The US economy contracted 1.6% in the first quarter of 2022, raising recession fears

() — The US economy contracted during the first quarter of the year at a slightly higher rate than previously estimated, the Bureau of Economic Analysis (BEA) reported on Wednesday.

With a quarter of negative economic growth on the records, the data adds to fears that a recession is looming.

Real gross domestic product (GDP) decreased at an annualized rate of 1.6% from January to March, according to the BEA’s third and final revision for the quarter.

Previously, the previous estimate published in April showed a contraction of 1.4%. Last month it was revised to a 1.5% decline.

The behavior of GDP in the first quarter, which according to the BEA includes some unquantified effects of the pandemic and the omicron variant, contrasts with the fourth quarter of 2021, when the economy grew at a rate of 6.9% compared to the previous quarter .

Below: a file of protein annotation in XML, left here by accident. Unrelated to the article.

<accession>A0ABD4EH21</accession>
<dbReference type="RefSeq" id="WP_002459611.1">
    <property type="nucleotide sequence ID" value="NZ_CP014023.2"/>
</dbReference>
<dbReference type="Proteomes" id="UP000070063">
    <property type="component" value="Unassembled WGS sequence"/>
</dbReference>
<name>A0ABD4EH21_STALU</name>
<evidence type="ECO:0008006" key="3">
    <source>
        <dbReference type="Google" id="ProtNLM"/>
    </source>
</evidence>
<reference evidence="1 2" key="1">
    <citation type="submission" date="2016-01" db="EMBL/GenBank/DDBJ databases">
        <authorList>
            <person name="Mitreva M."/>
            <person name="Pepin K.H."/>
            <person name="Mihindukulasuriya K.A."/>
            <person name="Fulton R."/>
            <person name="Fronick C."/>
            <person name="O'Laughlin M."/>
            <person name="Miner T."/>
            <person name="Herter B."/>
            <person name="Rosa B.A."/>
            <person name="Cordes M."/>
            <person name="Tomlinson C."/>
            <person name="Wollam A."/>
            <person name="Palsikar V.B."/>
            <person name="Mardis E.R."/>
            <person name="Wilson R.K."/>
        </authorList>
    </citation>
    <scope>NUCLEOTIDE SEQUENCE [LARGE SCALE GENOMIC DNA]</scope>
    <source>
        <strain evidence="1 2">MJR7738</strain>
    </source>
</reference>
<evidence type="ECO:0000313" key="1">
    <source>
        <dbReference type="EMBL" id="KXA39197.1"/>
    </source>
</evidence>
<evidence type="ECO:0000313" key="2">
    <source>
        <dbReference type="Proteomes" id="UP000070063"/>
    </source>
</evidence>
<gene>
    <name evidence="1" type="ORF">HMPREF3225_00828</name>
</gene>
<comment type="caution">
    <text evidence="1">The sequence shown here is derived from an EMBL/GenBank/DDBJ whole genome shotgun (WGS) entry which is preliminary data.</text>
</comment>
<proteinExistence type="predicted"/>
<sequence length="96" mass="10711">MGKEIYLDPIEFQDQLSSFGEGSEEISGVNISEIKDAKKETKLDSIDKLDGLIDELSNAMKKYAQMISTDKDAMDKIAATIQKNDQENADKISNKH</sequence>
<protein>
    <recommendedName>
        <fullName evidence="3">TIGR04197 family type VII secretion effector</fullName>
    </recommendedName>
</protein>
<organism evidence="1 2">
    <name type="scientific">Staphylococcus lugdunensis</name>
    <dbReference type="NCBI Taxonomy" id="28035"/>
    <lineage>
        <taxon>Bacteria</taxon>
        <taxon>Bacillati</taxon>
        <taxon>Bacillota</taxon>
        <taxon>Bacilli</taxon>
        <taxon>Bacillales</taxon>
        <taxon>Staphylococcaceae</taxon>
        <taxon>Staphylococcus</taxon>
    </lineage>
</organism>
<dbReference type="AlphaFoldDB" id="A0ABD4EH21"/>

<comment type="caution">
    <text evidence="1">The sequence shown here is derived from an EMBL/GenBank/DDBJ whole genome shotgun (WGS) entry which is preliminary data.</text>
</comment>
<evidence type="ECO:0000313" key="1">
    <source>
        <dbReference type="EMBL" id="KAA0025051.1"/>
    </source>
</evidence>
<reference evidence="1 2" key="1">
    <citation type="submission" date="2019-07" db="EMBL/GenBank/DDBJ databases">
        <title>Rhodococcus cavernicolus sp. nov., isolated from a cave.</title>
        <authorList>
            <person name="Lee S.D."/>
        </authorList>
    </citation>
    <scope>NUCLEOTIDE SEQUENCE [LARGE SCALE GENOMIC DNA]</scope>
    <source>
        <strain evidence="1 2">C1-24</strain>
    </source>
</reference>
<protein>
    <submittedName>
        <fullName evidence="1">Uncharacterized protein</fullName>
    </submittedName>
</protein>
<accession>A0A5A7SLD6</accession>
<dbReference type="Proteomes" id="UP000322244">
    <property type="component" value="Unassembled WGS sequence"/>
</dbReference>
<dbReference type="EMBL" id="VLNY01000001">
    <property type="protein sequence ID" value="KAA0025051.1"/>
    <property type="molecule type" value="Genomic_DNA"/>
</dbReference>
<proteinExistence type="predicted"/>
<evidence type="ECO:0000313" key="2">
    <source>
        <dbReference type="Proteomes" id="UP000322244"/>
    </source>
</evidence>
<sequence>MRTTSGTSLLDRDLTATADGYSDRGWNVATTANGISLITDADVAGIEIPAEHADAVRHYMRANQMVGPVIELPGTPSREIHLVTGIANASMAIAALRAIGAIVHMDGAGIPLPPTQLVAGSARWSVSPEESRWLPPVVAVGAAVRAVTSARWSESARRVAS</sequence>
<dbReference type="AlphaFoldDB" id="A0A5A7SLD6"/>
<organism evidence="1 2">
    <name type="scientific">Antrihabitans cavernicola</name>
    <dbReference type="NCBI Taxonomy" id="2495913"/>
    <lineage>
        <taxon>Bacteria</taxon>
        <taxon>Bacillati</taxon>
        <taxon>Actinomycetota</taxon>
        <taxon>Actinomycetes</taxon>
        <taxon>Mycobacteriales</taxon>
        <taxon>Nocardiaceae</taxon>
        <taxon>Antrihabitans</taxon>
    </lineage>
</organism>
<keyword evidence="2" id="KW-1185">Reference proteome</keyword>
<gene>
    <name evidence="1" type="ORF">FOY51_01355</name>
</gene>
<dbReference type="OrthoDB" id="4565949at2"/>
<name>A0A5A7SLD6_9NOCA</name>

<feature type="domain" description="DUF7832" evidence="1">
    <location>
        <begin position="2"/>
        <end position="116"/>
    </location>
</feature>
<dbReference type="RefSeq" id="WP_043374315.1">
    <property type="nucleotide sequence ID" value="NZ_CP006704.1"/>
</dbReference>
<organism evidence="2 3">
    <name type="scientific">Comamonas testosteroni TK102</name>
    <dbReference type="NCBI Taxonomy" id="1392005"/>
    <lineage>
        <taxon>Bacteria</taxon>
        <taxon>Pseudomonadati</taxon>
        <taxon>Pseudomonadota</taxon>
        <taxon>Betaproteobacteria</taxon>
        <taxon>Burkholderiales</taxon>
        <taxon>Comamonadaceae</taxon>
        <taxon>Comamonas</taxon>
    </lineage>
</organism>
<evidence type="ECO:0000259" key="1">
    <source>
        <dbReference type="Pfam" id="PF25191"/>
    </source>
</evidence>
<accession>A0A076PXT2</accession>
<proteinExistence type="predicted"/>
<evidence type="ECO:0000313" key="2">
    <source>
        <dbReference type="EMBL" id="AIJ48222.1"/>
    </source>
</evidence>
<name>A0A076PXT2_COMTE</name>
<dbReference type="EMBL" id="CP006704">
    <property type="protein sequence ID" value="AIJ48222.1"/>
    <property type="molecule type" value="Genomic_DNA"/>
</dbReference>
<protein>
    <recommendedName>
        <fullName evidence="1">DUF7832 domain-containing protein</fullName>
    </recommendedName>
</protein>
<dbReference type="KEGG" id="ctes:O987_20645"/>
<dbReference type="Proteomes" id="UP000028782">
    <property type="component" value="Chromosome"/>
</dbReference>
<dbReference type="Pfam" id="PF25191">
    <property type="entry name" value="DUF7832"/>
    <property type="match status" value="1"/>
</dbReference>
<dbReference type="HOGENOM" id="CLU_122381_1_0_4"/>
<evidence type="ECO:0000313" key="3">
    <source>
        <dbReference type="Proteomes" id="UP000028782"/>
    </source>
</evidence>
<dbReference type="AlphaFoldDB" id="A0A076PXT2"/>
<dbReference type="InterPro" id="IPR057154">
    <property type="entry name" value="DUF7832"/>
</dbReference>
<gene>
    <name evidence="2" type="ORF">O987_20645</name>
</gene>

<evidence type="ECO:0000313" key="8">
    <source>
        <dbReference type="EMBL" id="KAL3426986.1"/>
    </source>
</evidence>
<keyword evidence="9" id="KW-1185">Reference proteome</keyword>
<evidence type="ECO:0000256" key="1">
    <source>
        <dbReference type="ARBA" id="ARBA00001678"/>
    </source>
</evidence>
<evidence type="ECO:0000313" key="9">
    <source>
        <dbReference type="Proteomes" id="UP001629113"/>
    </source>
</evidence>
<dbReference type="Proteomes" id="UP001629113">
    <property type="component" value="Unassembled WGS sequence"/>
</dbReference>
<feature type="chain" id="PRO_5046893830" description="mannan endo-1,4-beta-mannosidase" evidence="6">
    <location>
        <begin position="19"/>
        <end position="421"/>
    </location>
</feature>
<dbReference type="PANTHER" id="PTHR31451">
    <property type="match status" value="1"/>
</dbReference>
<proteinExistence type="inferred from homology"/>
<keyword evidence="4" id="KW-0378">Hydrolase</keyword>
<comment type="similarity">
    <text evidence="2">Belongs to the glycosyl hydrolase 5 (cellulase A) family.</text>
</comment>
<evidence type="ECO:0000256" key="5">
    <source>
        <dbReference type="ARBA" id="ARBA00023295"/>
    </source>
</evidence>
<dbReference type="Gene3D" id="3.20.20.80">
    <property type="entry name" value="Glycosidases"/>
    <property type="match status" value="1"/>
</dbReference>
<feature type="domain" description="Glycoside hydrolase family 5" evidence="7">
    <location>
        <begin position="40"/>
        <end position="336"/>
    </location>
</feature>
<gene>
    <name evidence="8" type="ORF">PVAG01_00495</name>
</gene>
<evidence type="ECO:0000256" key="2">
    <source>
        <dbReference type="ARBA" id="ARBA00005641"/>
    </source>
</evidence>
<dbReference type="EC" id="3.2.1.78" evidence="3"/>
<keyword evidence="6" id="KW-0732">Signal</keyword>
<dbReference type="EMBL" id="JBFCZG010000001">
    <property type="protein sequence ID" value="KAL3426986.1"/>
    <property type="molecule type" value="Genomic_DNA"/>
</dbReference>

The first quarter of 2022, however, marked the start of the Russian invasion of Ukraine, which sent economic shocks through the entire global supply chain, as well as the food, financial and energy markets.

Domestically, US inflation soared to levels not seen in decades, amid continued supply chain challenges, rising raw material and labor costs, and the rise in oil prices.

Although a recession is commonly defined as two consecutive quarters of falling GDP, not an exact rule, especially for the people who make the official determination. The National Bureau of Economic Research, arbiter of recessions in the US, takes into account a series of indicators, in addition to the evolution of GDP, and define a recession as a “significant decline in economic activity that spreads throughout the economy and lasts for more than a few months.”

The advance estimate of the evolution of the GDP for the second quarter is scheduled for July 28.

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